Japan's largest airline has signed up for jet fuel made from renewable materials in Singapore, in a small step towards more eco-friendly travel that will add costs for an industry crushed by the coronavirus.
All Nippon Airways (ANA) signed a preliminary agreement to start buying so-called sustainable aviation fuel (SAF) from a Singapore refinery run by Finland's Neste.
The deal will be expanded from 2023 when Neste will have capacity to produce 1.5 million tonnes of SAF a year, ANA said in a statement.
The Singapore plant is being enlarged to meet increased demand for diesel and jet fuel produced from waste vegetable and animal fats and oils.
Airlines cannot ignore the inevitable shift towards biofuels triggered by campaigns to tackle the effects of aviation on the environment, said Mr Hiroaki Sugimori, who manages ANA's sustainability department.
The "Greta effect" - a reference to climate change campaigner Greta Thunberg - means airlines must adapt even if it involves higher fuel costs.
On Monday, Japanese Prime Minister Yoshihide Suga set an ambitious target for his country to be carbon-neutral by 2050 in his first policy speech to Parliament since taking office last month.
However, the timing for a shift to higher-cost, sustainable fuel could hardly be worse for airlines struggling to cope with the pandemic.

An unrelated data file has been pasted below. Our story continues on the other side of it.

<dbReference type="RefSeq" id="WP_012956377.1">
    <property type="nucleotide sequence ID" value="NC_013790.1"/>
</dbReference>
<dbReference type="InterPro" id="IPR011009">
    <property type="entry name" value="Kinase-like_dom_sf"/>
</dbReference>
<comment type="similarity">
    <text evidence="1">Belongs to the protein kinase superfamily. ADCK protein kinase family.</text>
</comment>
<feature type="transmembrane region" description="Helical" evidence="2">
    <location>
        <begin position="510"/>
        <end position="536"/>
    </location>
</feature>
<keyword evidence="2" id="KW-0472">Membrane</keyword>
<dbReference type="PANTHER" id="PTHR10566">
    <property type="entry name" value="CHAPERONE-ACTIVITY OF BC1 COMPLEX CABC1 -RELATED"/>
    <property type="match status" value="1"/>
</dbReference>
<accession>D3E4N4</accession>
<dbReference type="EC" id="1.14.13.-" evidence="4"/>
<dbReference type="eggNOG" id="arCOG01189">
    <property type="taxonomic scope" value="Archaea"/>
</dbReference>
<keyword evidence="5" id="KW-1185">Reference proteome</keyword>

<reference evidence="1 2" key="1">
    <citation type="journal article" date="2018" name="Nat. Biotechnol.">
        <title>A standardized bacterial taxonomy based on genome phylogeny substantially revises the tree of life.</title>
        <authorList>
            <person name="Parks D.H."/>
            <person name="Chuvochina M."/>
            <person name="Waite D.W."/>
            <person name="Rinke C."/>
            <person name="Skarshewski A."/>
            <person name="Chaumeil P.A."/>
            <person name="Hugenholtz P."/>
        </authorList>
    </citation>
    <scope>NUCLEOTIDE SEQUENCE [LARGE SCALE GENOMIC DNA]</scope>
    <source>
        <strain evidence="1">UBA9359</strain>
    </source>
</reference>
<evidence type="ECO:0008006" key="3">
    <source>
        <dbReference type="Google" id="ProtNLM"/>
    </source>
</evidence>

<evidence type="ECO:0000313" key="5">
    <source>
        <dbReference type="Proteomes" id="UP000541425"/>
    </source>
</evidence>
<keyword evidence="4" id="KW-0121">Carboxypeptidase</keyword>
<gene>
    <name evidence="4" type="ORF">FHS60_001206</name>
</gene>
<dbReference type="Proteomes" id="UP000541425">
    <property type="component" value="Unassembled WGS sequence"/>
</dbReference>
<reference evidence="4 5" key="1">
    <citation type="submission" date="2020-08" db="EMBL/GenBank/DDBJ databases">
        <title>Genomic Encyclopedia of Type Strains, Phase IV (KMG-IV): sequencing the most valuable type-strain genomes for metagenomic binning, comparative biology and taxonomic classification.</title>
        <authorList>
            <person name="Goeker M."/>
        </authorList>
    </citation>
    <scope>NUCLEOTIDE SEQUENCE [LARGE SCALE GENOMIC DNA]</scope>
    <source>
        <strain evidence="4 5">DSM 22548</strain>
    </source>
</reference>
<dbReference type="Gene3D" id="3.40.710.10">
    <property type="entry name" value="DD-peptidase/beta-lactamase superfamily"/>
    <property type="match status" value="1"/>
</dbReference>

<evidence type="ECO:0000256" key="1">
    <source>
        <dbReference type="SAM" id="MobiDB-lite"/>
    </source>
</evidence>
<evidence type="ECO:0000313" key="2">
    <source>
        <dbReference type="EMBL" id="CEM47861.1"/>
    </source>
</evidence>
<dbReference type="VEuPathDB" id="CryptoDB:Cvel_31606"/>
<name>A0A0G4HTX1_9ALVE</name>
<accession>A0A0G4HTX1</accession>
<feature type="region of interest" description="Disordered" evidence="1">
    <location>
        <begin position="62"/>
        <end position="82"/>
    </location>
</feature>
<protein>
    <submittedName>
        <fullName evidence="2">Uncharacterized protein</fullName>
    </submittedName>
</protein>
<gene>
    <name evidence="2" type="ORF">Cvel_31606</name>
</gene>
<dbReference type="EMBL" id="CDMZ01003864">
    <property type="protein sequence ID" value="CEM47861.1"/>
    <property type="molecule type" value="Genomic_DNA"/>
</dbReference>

ANA yesterday forecast a record operating loss of 505 billion yen (S$6.6 billion) for the year.
Beyond the industry's struggle to survive, any shift to SAF will be hampered by scarce supply.
"There are a limited number of producers for SAF compared with the demand," said ANA's fuel procurement department manager Kohei Yoshikawa.
"As we looked into it, we began to realise that it's not easy to get."
In a test, ANA last Saturday received its first cargo of seven million litres shipped from one of Neste's European refineries to Haneda airport near Tokyo.
Global SAF production this year of some 40 million litres accounts for only 0.015 per cent of the jet fuel market, said the International Air Transport Association (Iata).
Yet, the group views SAFs as a key solution to curb the industry's emissions growth.
These non-fossil derived fuels must meet sustainability criteria, including reduced carbon emissions, limits on fresh water consumption, no deforestation and no competition with food production, according to Iata.
Asia has lagged behind other regions in terms of policy support as well as political pressure favouring SAFs, said Mr Robert Boyd, assistant director of aviation environment at Iata.
Asian interest in SAFs has been only sporadic, he said.
SAF has traded for several times the price of regular jet fuel in regions outside Asia in recent months.
In north-west Europe, the premium averaged 4.7 times the price of traditional jet fuel from mid-August, when S&P Global Platts started pricing SAF, to the middle of this month.
On the US West Coast, the premium was 3.5 times from mid-September to mid-October. Platts has yet to launch SAF prices in Asia.
ANA's senior director of fuel procurement Noriaki Muranushi does not expect SAF to "spread in popularity" without government support in the form of subsidies or incentives for domestic SAF producers, as well as airline consumers.